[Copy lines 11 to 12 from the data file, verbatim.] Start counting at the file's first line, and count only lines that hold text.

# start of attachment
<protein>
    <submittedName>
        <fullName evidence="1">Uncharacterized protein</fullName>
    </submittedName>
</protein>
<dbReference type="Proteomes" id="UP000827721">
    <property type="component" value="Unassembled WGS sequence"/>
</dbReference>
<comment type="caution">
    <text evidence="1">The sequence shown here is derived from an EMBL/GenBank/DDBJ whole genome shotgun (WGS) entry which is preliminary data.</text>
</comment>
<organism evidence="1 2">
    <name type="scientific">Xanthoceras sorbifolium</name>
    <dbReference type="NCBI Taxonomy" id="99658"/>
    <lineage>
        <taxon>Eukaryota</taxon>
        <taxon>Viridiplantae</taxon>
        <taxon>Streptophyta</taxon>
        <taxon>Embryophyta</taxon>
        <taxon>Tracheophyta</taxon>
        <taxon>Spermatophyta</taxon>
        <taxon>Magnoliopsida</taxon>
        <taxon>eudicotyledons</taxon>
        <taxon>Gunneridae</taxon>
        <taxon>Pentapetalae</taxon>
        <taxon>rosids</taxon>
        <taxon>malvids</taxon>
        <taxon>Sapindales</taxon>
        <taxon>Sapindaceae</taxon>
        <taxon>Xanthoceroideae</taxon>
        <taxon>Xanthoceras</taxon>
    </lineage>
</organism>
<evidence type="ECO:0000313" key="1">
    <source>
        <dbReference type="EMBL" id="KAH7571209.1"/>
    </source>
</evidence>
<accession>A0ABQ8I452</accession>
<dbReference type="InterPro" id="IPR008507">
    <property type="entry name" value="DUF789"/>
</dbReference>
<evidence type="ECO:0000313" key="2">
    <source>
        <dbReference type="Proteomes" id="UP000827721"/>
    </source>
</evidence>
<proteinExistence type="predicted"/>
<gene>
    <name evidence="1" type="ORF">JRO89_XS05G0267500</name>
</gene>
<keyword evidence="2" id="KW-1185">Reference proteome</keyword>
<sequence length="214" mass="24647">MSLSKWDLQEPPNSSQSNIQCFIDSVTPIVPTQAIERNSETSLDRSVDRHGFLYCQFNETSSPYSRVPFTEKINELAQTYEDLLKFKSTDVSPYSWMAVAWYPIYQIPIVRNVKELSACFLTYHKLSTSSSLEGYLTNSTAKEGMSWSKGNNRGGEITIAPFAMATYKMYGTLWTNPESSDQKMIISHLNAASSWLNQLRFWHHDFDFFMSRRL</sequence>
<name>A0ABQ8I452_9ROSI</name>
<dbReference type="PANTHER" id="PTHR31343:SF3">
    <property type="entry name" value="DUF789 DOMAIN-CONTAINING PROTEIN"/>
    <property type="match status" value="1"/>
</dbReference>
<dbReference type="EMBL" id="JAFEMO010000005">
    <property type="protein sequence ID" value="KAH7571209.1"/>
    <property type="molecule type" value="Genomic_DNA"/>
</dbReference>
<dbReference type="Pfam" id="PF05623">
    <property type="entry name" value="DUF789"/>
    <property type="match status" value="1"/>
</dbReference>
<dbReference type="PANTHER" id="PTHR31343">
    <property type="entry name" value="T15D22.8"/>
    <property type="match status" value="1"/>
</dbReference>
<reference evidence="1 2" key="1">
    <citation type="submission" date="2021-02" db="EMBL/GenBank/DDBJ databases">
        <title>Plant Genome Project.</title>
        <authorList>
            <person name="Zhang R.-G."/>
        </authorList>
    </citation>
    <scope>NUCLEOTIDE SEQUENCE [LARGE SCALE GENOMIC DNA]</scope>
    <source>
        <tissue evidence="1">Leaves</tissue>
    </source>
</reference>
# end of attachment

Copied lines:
</comment>
<organism evidence="1 2">